I watched an entire Flat Earth Convention for my research – here’s what I learned


Flat Earth in space with sun and moon. (Shutterstock)
Speakers recently flew in from around (or perhaps, across?) the earth for a three-day event held in Birmingham: the UK’s first ever public Flat Earth Convention. It was well attended, and wasn’t just three days of speeches and YouTube clips (though, granted, there was a lot of this). There was also a lot of team-building, networking, debating, workshops – and scientific experiments.

The Conversation | RAWSTORY

Yes, flat earthers do seem to place a lot of emphasis and priority on scientific methods and, in particular, on observable facts. The weekend in no small part revolved around discussing and debating science, with lots of time spent running, planning, and reporting on the latest set of flat earth experiments and models. Indeed, as one presenter noted early on, flat earthers try to “look for multiple, verifiable evidence” and advised attendees to “always do your own research and accept you might be wrong”.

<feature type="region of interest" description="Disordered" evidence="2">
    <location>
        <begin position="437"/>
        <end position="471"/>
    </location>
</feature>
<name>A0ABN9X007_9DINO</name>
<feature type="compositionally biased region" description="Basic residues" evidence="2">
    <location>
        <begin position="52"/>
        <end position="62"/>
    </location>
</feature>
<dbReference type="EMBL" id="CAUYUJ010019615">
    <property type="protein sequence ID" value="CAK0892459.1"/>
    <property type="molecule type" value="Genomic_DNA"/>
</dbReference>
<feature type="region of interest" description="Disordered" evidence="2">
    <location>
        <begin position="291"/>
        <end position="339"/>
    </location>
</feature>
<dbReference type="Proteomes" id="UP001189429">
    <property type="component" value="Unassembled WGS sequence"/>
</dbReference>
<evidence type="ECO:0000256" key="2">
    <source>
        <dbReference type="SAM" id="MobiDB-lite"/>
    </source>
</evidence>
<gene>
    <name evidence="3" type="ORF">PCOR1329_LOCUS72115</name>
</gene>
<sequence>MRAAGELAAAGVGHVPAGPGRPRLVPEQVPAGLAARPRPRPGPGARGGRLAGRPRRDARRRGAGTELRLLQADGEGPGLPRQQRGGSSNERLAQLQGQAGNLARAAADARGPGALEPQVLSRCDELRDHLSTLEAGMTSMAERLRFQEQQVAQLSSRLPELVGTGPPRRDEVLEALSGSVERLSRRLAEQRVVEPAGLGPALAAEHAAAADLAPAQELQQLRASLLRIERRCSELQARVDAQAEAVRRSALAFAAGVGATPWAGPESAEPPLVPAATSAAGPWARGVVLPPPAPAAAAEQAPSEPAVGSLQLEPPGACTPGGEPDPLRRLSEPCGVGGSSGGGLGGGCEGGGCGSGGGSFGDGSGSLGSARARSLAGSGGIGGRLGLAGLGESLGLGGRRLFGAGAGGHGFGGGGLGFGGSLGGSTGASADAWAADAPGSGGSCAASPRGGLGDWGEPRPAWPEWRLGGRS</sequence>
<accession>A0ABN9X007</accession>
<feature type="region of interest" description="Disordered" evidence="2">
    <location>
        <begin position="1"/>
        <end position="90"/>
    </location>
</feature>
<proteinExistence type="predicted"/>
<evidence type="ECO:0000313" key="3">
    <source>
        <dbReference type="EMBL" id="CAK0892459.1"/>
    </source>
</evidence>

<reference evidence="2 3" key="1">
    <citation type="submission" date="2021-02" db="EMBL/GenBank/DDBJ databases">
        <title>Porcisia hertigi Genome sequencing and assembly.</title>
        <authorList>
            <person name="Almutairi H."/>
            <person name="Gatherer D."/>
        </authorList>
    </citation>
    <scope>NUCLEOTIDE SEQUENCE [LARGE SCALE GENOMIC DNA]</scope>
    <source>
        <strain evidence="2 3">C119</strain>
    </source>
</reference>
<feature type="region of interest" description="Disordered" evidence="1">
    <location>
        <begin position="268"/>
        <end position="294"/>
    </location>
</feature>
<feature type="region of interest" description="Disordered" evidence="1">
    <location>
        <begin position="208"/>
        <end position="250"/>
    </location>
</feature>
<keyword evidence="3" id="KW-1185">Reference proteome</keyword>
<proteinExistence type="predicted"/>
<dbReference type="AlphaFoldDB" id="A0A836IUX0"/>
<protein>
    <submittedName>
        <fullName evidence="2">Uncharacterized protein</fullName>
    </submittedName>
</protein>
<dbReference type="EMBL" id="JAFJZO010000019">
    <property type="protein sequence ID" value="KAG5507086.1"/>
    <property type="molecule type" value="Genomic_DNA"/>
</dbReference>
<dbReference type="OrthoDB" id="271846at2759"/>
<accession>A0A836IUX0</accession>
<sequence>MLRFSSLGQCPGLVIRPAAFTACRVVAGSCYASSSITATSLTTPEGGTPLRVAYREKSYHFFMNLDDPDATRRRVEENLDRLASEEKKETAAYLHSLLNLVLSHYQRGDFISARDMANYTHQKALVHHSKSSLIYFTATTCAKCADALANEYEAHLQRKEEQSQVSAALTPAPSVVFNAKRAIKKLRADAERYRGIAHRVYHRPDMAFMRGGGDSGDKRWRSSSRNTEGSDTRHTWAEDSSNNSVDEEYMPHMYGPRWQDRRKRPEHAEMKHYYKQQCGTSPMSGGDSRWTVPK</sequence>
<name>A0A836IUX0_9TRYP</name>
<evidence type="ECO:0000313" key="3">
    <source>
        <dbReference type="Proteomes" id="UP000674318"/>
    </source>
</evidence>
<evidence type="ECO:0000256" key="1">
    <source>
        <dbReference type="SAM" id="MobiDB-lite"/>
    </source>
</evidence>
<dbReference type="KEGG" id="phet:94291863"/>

While flat earthers seem to trust and support scientific methods, what they don’t trust is scientists, and the established relationships between “power” and “knowledge”. This relationship between power and knowledge has long been theorised by sociologists. By exploring this relationship, we can begin to understand why there is a swelling resurgence of flat earthers.

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